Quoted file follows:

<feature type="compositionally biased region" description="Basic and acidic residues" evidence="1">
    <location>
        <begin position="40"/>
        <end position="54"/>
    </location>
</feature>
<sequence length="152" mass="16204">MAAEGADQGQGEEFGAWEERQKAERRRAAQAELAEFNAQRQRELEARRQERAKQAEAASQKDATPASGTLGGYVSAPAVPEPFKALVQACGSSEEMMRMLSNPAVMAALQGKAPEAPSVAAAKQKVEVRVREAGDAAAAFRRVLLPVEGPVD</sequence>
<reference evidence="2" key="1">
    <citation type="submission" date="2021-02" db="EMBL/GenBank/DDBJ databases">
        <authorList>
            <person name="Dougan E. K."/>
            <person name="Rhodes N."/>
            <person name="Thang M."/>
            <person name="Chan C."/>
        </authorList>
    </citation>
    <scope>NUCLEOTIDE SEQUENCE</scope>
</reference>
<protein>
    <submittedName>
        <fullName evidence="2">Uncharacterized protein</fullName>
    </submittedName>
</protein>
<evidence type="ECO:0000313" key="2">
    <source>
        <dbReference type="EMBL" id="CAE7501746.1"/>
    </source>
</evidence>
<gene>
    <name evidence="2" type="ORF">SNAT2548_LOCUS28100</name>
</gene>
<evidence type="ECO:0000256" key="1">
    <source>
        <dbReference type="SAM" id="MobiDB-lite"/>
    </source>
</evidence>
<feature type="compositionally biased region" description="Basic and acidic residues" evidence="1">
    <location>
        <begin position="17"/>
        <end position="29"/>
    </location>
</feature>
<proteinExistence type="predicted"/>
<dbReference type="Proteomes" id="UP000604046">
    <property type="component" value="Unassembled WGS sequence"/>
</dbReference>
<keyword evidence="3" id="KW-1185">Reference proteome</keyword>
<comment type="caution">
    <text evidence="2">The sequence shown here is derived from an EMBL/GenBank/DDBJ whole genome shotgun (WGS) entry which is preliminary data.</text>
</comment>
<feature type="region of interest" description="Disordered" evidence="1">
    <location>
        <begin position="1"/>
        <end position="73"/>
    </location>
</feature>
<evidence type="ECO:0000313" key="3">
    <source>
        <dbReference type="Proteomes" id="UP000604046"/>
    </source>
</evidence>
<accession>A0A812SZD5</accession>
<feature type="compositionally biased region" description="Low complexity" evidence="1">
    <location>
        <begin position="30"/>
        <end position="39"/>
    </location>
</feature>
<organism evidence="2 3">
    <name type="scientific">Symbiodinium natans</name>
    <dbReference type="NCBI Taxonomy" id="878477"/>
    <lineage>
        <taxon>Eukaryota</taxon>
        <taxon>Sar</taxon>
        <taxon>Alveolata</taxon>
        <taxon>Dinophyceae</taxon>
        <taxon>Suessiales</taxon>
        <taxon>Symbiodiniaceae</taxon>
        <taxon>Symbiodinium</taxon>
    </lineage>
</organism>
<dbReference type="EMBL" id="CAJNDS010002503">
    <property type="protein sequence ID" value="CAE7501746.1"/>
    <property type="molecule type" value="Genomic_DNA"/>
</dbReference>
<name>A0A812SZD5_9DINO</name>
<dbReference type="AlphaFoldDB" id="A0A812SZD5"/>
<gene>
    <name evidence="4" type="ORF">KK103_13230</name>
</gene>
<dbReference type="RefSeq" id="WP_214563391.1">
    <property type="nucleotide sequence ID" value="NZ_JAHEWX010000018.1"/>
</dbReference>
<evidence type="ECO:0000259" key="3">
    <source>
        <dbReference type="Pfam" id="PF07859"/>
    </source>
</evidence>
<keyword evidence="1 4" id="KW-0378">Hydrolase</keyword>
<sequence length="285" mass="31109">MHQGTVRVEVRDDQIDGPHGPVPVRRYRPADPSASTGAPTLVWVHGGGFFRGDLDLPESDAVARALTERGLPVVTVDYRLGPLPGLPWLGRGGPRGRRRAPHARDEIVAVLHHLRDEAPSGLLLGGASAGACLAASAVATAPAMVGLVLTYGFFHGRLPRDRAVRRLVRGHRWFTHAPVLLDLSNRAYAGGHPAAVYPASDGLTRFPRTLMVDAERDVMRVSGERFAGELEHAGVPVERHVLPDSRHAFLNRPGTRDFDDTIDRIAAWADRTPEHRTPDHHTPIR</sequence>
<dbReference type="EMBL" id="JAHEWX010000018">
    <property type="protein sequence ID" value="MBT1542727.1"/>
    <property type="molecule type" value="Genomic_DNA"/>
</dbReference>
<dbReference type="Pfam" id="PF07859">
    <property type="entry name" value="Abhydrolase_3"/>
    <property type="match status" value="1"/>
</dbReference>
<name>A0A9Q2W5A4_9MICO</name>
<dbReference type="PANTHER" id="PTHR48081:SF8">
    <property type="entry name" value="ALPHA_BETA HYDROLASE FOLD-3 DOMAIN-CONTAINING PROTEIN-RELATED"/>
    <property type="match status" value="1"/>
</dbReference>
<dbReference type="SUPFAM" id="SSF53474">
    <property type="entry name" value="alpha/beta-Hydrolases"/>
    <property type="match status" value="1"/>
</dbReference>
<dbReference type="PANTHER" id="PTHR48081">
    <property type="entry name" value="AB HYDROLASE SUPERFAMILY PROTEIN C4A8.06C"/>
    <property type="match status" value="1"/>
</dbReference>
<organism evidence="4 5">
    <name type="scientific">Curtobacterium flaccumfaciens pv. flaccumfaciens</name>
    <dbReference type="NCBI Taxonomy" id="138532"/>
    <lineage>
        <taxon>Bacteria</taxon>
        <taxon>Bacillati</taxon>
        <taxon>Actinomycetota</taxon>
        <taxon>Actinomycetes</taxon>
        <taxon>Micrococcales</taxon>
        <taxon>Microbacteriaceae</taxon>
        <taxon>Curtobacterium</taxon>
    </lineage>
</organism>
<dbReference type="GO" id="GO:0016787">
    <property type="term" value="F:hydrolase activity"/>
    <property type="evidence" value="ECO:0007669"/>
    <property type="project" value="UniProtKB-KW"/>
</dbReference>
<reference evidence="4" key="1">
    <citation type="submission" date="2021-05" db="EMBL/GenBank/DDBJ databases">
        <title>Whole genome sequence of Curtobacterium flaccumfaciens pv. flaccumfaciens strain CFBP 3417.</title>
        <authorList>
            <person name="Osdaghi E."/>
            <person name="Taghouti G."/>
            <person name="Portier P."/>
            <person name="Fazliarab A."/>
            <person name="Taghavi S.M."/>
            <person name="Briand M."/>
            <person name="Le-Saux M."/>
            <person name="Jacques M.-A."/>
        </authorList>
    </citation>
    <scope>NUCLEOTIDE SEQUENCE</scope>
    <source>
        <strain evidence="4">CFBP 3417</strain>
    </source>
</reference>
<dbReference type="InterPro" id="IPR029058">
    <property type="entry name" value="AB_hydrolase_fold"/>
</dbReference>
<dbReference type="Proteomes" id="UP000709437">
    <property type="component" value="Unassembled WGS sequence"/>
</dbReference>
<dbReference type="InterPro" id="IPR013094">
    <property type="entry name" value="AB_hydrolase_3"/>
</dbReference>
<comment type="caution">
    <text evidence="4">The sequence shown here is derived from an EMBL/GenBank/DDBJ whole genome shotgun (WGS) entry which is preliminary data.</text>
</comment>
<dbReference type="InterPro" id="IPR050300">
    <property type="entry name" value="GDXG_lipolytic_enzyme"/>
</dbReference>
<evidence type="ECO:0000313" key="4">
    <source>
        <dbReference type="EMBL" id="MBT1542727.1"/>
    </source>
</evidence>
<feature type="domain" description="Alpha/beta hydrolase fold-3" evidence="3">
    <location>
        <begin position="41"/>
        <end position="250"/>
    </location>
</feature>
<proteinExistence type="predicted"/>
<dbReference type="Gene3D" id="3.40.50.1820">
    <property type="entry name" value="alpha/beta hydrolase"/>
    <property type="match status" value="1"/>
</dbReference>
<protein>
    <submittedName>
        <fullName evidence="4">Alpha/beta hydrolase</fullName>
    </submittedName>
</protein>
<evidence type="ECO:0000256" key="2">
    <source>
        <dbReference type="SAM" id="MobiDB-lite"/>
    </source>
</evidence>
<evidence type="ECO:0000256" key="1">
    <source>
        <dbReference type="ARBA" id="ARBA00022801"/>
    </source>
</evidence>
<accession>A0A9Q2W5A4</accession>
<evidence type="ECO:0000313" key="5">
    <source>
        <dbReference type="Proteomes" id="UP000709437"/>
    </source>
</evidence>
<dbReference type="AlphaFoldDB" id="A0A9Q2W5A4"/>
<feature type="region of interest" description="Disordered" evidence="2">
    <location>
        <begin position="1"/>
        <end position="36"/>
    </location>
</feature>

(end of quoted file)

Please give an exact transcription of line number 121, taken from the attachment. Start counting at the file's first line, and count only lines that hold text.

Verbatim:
</dbReference>